Watson Institute for International and Public Affairs
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Reporters Describe Covering 'Invisible Wars'

April 18, 2011

In the first veterans' memoir that journalist Monica Haller helped create, there is a photograph of a dark figure walking across a bridge. The photographer, an American soldier named Jessie, explains in the caption that he had considered shooting that dark figure. Instead, he shot him with his camera.

"Soldiers are the experts on their own experience," said Haller in a recent panel on 21st century war journalism. Haller and her two co-panelists, journalists Michael Otterman and Nick Turse, asserted the need to go beyond mainstream journalism's preoccupation with body counts and military strategy summaries. They stressed the extent to which mainstream media makes the personal experiences of soldiers and civilians invisible.

The Veterans Book Project is Haller's way to counter that invisibility. The project helps American veterans and their families create books about their personal experiences in combat. The project reflects a need to let people tell their own stories, Haller said, adding that this kind of "non-mediated journalism" may help policy makers and everyday Americans confront the real life consequences of war.

Michael Otterman also stressed need to push beyond mainstream media accounts. His second book, Erasing Iraq, tells the stories of Iraqis affected by the American occupation. It wasn't only people that had died, but an entire society, said Otterman, citing the end of an entire religious sect and the destruction of Baghdad's museum.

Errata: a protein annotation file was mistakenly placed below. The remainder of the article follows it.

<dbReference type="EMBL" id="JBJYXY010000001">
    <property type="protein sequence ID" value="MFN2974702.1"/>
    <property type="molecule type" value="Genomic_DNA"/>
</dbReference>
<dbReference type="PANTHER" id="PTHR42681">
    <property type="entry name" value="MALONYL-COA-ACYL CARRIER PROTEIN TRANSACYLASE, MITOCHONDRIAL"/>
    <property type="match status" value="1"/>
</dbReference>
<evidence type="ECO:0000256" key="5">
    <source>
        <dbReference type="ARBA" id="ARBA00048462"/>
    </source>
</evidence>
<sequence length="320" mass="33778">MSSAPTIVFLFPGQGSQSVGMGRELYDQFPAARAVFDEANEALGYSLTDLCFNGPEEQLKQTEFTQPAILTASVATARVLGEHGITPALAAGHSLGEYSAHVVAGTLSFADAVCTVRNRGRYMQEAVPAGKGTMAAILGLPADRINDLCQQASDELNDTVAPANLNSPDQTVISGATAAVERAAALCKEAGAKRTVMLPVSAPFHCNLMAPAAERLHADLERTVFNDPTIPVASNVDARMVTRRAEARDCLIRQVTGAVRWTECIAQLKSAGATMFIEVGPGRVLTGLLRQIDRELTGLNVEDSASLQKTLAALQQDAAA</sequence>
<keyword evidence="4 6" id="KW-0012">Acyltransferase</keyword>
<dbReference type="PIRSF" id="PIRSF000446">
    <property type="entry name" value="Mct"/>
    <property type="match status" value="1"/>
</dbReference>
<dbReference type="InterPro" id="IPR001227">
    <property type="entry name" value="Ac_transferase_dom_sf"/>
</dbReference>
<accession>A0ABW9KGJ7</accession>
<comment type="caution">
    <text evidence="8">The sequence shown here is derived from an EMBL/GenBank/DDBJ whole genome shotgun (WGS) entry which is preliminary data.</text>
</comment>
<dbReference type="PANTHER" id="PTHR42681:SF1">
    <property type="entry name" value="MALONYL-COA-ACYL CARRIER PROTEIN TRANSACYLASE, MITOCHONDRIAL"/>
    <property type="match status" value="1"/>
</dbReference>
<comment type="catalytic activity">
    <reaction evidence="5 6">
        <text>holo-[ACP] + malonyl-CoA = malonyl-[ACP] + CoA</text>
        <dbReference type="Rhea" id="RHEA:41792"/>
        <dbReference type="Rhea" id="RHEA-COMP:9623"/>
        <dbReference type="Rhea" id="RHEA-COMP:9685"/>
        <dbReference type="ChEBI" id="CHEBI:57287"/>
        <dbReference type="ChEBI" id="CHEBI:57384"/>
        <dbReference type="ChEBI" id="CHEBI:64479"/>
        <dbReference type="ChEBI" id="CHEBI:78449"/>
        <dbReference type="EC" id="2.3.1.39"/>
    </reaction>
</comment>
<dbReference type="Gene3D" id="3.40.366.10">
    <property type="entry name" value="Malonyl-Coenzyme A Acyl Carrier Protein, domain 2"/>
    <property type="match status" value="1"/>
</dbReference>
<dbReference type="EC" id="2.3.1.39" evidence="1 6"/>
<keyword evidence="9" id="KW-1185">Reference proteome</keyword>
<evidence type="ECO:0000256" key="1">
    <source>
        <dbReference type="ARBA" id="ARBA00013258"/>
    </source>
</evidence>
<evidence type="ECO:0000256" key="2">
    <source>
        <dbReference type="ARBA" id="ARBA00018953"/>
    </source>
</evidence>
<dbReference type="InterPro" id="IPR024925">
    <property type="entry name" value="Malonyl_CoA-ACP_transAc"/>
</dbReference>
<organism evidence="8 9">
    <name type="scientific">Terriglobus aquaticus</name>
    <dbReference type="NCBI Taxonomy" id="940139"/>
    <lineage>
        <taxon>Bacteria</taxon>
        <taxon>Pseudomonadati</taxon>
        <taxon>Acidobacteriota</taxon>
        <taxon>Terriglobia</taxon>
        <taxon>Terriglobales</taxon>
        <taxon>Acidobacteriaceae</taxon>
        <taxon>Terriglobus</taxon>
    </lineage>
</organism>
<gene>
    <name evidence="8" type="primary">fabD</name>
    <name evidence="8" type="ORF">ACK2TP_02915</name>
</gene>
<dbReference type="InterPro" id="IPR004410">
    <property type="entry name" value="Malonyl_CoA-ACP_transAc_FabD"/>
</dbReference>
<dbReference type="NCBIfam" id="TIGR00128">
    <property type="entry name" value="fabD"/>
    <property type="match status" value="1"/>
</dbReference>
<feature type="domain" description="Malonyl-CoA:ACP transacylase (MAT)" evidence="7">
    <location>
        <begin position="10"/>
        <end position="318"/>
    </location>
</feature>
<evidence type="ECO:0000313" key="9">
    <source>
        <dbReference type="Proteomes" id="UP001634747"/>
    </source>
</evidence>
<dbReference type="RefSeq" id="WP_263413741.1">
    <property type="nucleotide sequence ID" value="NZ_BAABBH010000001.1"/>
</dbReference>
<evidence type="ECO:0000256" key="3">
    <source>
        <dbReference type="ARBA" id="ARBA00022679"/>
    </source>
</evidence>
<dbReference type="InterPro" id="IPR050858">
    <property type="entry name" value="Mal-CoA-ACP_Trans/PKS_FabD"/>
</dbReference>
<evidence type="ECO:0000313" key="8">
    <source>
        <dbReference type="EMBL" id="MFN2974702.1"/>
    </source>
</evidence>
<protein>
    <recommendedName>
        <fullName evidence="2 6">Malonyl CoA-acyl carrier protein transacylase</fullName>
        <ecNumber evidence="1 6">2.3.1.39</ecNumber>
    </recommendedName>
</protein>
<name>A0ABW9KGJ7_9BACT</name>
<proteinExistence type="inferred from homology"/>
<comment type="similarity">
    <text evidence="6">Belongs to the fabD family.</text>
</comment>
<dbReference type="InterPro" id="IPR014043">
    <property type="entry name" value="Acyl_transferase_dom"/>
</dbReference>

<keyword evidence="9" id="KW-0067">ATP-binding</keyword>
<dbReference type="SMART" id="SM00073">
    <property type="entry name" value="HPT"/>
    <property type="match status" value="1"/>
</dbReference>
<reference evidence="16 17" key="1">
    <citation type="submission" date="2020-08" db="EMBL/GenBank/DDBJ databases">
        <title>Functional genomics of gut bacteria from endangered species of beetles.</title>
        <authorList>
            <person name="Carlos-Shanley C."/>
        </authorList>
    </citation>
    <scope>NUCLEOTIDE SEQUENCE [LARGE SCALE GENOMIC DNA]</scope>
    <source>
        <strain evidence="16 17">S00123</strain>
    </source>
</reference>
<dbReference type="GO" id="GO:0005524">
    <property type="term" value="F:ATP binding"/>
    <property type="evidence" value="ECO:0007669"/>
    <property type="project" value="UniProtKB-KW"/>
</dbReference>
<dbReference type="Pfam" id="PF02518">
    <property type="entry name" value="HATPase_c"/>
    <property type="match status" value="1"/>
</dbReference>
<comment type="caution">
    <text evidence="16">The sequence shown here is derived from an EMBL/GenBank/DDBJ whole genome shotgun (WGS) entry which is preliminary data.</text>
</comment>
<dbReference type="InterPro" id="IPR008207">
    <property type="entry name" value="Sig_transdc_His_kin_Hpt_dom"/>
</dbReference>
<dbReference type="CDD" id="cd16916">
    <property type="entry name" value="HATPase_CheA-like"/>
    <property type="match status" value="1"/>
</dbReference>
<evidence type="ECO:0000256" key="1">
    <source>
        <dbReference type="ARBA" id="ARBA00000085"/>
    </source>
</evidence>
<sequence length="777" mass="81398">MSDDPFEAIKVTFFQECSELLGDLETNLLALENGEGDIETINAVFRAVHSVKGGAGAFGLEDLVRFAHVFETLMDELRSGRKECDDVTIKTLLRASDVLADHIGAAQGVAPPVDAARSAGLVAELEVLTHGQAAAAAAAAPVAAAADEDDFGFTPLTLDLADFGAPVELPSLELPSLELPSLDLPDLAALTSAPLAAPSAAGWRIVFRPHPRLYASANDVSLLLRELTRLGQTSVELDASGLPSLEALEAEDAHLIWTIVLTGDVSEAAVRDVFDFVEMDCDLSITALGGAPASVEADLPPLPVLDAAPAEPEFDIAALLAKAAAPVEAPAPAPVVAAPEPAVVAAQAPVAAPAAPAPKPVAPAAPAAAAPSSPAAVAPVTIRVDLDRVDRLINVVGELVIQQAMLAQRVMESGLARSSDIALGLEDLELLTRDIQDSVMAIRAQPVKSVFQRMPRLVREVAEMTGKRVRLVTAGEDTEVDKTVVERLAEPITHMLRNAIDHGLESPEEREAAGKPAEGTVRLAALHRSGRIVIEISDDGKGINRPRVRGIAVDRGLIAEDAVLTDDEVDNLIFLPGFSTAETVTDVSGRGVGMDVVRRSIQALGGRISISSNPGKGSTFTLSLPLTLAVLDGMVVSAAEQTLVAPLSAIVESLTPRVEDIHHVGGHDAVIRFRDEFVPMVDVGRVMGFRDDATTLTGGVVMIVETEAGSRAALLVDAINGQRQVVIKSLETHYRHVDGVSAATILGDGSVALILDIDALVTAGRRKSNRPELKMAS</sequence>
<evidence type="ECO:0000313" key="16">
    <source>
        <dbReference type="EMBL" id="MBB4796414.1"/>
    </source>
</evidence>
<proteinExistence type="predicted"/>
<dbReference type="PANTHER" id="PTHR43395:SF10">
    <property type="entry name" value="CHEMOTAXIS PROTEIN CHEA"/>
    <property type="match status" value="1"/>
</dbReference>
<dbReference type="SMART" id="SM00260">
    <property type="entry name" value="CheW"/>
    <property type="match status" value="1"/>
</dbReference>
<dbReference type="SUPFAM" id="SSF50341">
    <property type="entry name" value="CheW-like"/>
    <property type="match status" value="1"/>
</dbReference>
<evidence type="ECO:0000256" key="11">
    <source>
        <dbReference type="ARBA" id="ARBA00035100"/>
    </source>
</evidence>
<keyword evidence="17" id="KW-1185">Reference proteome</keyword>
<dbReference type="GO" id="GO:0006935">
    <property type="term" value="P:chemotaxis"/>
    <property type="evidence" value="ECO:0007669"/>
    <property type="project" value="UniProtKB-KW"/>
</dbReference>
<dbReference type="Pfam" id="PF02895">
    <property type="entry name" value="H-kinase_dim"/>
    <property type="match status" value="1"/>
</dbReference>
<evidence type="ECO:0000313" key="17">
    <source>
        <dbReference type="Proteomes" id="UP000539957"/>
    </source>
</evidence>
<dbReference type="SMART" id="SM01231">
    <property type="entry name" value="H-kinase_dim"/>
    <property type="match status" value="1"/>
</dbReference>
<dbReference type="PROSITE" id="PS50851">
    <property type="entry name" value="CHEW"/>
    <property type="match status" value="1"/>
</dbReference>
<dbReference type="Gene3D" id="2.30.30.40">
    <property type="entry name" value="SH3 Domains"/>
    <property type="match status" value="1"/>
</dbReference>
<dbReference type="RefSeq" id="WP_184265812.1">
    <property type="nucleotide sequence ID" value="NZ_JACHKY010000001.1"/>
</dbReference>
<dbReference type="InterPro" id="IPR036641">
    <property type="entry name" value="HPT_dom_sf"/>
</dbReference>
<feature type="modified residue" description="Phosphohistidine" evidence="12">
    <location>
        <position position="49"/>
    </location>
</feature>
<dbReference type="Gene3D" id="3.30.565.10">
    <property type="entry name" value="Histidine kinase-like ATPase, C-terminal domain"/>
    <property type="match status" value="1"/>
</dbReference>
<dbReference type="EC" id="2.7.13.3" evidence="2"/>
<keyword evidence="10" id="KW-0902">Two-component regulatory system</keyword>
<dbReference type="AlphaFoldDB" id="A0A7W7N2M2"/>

"The word carnage wasn't enough to describe what we uncovered," he said.

In another book, Otterman used a cache of unclassified military documents to trace the development of American torture techniques. After 9/11, the US literally adopted the torture techniques of its enemies, Otterman said, describing how experts who once trained American soldiers to resist foreign torture techniques became instrumental in charting the course of American torture techniques in Guantanamo Bay and elsewhere.

Journalist Nick Turse explored another area of invisibility within American policy: foreign military bases. After many thwarted attempts to get accurate information from Pentagon officials, Turse discovered a problem not only of secrecy but of accountability.

The reality is that the Pentagon does not actually know how many military bases the US has, Turse said. "The US cares about building military bases, not counting them."

This lack of accountability obscures real consequences on the ground, Hurse explained. The American military base in Bahrain played a large role in preventing President Obama from supporting Bahraini civilian protesters, he said.

Asserting the need for alternative narratives of war, Turse cautioned the audience, "You can't turn on the TV and find out what's happening."

By Watson Institute Student Rapporteur Juliana Friend '11